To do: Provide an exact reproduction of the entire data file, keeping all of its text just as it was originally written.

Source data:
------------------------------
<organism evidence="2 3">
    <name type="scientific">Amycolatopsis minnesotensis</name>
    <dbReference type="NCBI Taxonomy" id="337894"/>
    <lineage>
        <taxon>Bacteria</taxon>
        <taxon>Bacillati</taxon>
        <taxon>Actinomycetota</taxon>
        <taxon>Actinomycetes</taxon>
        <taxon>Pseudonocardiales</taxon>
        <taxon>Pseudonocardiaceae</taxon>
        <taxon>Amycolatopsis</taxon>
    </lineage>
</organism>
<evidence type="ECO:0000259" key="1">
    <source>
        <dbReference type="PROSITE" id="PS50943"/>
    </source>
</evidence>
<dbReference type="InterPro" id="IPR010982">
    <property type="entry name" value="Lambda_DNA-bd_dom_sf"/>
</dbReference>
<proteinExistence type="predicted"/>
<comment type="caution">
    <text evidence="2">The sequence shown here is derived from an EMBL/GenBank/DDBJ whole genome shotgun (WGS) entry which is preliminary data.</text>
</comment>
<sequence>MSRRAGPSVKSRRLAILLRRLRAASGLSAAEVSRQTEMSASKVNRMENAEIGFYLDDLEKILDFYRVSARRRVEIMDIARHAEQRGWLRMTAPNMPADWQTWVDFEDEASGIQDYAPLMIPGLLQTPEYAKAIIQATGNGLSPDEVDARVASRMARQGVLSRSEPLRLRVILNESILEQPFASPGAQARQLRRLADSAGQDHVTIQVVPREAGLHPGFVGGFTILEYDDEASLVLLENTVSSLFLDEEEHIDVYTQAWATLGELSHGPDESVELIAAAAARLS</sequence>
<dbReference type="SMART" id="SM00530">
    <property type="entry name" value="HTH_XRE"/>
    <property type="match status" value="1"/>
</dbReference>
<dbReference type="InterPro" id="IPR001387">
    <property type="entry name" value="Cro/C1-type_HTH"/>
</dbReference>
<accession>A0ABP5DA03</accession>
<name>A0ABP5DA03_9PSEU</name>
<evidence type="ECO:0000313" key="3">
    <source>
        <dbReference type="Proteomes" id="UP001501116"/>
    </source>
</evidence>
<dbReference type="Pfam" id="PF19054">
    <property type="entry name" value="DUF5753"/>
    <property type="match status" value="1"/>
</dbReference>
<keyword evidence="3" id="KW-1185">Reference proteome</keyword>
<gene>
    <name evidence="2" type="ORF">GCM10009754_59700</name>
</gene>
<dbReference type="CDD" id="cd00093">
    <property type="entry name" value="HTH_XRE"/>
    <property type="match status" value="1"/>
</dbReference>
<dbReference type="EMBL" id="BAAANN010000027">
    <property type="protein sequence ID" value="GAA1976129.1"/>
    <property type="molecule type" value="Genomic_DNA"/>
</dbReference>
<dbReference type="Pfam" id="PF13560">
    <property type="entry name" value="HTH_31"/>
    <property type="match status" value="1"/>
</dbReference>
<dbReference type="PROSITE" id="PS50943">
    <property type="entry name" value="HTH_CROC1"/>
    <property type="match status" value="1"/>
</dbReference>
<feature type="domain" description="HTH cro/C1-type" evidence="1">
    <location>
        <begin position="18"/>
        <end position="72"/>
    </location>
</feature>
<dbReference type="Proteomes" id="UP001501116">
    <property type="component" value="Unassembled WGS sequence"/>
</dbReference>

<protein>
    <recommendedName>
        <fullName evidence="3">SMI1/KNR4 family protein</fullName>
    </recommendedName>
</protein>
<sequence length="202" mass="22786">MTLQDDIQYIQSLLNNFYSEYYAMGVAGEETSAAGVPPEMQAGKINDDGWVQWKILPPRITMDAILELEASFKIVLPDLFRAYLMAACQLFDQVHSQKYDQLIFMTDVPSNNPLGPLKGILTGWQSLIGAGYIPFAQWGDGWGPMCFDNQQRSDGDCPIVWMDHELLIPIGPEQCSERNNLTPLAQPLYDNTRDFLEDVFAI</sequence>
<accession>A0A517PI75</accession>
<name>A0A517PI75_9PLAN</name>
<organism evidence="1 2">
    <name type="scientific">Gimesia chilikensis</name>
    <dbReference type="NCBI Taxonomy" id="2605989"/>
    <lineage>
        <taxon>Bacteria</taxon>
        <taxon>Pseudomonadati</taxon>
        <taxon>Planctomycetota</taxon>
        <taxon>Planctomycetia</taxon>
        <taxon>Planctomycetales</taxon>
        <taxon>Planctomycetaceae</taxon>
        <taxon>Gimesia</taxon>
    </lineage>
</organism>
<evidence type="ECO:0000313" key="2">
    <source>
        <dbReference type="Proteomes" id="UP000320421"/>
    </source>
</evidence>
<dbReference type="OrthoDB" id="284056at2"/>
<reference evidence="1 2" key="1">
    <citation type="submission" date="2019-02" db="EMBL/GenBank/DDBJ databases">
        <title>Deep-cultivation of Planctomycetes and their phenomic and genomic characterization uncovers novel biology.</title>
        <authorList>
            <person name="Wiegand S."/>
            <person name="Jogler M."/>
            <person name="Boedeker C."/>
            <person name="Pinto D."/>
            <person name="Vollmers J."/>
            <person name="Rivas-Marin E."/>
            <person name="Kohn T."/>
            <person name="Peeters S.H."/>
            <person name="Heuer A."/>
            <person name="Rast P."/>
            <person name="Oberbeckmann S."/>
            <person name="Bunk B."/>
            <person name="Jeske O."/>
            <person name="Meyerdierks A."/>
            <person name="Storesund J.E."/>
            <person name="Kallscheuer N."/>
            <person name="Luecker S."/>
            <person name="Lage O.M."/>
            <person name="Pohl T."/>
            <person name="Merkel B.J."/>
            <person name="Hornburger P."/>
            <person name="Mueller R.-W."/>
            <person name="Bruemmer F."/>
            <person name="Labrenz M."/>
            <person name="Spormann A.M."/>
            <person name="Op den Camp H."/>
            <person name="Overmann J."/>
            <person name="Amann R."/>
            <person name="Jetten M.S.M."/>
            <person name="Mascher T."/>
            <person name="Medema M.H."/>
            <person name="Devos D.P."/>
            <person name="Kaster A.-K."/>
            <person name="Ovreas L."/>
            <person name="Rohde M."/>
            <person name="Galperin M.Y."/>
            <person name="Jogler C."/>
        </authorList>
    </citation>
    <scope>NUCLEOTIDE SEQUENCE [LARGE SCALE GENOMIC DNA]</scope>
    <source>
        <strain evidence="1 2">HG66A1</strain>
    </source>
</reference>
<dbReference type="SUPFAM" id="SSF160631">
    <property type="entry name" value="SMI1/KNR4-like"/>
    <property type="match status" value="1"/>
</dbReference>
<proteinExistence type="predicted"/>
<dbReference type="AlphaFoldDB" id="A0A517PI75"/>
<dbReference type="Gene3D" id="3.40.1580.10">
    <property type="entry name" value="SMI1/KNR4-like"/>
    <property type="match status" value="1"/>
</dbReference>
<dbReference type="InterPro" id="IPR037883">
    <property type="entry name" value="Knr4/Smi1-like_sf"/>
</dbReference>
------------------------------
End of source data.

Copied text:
<organism evidence="2 3">
    <name type="scientific">Amycolatopsis minnesotensis</name>
    <dbReference type="NCBI Taxonomy" id="337894"/>
    <lineage>
        <taxon>Bacteria</taxon>
        <taxon>Bacillati</taxon>
        <taxon>Actinomycetota</taxon>
        <taxon>Actinomycetes</taxon>
        <taxon>Pseudonocardiales</taxon>
        <taxon>Pseudonocardiaceae</taxon>
        <taxon>Amycolatopsis</taxon>
    </lineage>
</organism>
<evidence type="ECO:0000259" key="1">
    <source>
        <dbReference type="PROSITE" id="PS50943"/>
    </source>
</evidence>
<dbReference type="InterPro" id="IPR010982">
    <property type="entry name" value="Lambda_DNA-bd_dom_sf"/>
</dbReference>
<proteinExistence type="predicted"/>
<comment type="caution">
    <text evidence="2">The sequence shown here is derived from an EMBL/GenBank/DDBJ whole genome shotgun (WGS) entry which is preliminary data.</text>
</comment>
<sequence>MSRRAGPSVKSRRLAILLRRLRAASGLSAAEVSRQTEMSASKVNRMENAEIGFYLDDLEKILDFYRVSARRRVEIMDIARHAEQRGWLRMTAPNMPADWQTWVDFEDEASGIQDYAPLMIPGLLQTPEYAKAIIQATGNGLSPDEVDARVASRMARQGVLSRSEPLRLRVILNESILEQPFASPGAQARQLRRLADSAGQDHVTIQVVPREAGLHPGFVGGFTILEYDDEASLVLLENTVSSLFLDEEEHIDVYTQAWATLGELSHGPDESVELIAAAAARLS</sequence>
<dbReference type="SMART" id="SM00530">
    <property type="entry name" value="HTH_XRE"/>
    <property type="match status" value="1"/>
</dbReference>
<dbReference type="InterPro" id="IPR001387">
    <property type="entry name" value="Cro/C1-type_HTH"/>
</dbReference>
<accession>A0ABP5DA03</accession>
<name>A0ABP5DA03_9PSEU</name>
<evidence type="ECO:0000313" key="3">
    <source>
        <dbReference type="Proteomes" id="UP001501116"/>
    </source>
</evidence>
<dbReference type="Pfam" id="PF19054">
    <property type="entry name" value="DUF5753"/>
    <property type="match status" value="1"/>
</dbReference>
<keyword evidence="3" id="KW-1185">Reference proteome</keyword>
<gene>
    <name evidence="2" type="ORF">GCM10009754_59700</name>
</gene>
<dbReference type="CDD" id="cd00093">
    <property type="entry name" value="HTH_XRE"/>
    <property type="match status" value="1"/>
</dbReference>
<dbReference type="EMBL" id="BAAANN010000027">
    <property type="protein sequence ID" value="GAA1976129.1"/>
    <property type="molecule type" value="Genomic_DNA"/>
</dbReference>
<dbReference type="Pfam" id="PF13560">
    <property type="entry name" value="HTH_31"/>
    <property type="match status" value="1"/>
</dbReference>
<dbReference type="PROSITE" id="PS50943">
    <property type="entry name" value="HTH_CROC1"/>
    <property type="match status" value="1"/>
</dbReference>
<feature type="domain" description="HTH cro/C1-type" evidence="1">
    <location>
        <begin position="18"/>
        <end position="72"/>
    </location>
</feature>
<dbReference type="Proteomes" id="UP001501116">
    <property type="component" value="Unassembled WGS sequence"/>
</dbReference>

<protein>
    <recommendedName>
        <fullName evidence="3">SMI1/KNR4 family protein</fullName>
    </recommendedName>
</protein>
<sequence length="202" mass="22786">MTLQDDIQYIQSLLNNFYSEYYAMGVAGEETSAAGVPPEMQAGKINDDGWVQWKILPPRITMDAILELEASFKIVLPDLFRAYLMAACQLFDQVHSQKYDQLIFMTDVPSNNPLGPLKGILTGWQSLIGAGYIPFAQWGDGWGPMCFDNQQRSDGDCPIVWMDHELLIPIGPEQCSERNNLTPLAQPLYDNTRDFLEDVFAI</sequence>
<accession>A0A517PI75</accession>
<name>A0A517PI75_9PLAN</name>
<organism evidence="1 2">
    <name type="scientific">Gimesia chilikensis</name>
    <dbReference type="NCBI Taxonomy" id="2605989"/>
    <lineage>
        <taxon>Bacteria</taxon>
        <taxon>Pseudomonadati</taxon>
        <taxon>Planctomycetota</taxon>
        <taxon>Planctomycetia</taxon>
        <taxon>Planctomycetales</taxon>
        <taxon>Planctomycetaceae</taxon>
        <taxon>Gimesia</taxon>
    </lineage>
</organism>
<evidence type="ECO:0000313" key="2">
    <source>
        <dbReference type="Proteomes" id="UP000320421"/>
    </source>
</evidence>
<dbReference type="OrthoDB" id="284056at2"/>
<reference evidence="1 2" key="1">
    <citation type="submission" date="2019-02" db="EMBL/GenBank/DDBJ databases">
        <title>Deep-cultivation of Planctomycetes and their phenomic and genomic characterization uncovers novel biology.</title>
        <authorList>
            <person name="Wiegand S."/>
            <person name="Jogler M."/>
            <person name="Boedeker C."/>
            <person name="Pinto D."/>
            <person name="Vollmers J."/>
            <person name="Rivas-Marin E."/>
            <person name="Kohn T."/>
            <person name="Peeters S.H."/>
            <person name="Heuer A."/>
            <person name="Rast P."/>
            <person name="Oberbeckmann S."/>
            <person name="Bunk B."/>
            <person name="Jeske O."/>
            <person name="Meyerdierks A."/>
            <person name="Storesund J.E."/>
            <person name="Kallscheuer N."/>
            <person name="Luecker S."/>
            <person name="Lage O.M."/>
            <person name="Pohl T."/>
            <person name="Merkel B.J."/>
            <person name="Hornburger P."/>
            <person name="Mueller R.-W."/>
            <person name="Bruemmer F."/>
            <person name="Labrenz M."/>
            <person name="Spormann A.M."/>
            <person name="Op den Camp H."/>
            <person name="Overmann J."/>
            <person name="Amann R."/>
            <person name="Jetten M.S.M."/>
            <person name="Mascher T."/>
            <person name="Medema M.H."/>
            <person name="Devos D.P."/>
            <person name="Kaster A.-K."/>
            <person name="Ovreas L."/>
            <person name="Rohde M."/>
            <person name="Galperin M.Y."/>
            <person name="Jogler C."/>
        </authorList>
    </citation>
    <scope>NUCLEOTIDE SEQUENCE [LARGE SCALE GENOMIC DNA]</scope>
    <source>
        <strain evidence="1 2">HG66A1</strain>
    </source>
</reference>
<dbReference type="SUPFAM" id="SSF160631">
    <property type="entry name" value="SMI1/KNR4-like"/>
    <property type="match status" value="1"/>
</dbReference>
<proteinExistence type="predicted"/>
<dbReference type="AlphaFoldDB" id="A0A517PI75"/>
<dbReference type="Gene3D" id="3.40.1580.10">
    <property type="entry name" value="SMI1/KNR4-like"/>
    <property type="match status" value="1"/>
</dbReference>
<dbReference type="InterPro" id="IPR037883">
    <property type="entry name" value="Knr4/Smi1-like_sf"/>
</dbReference>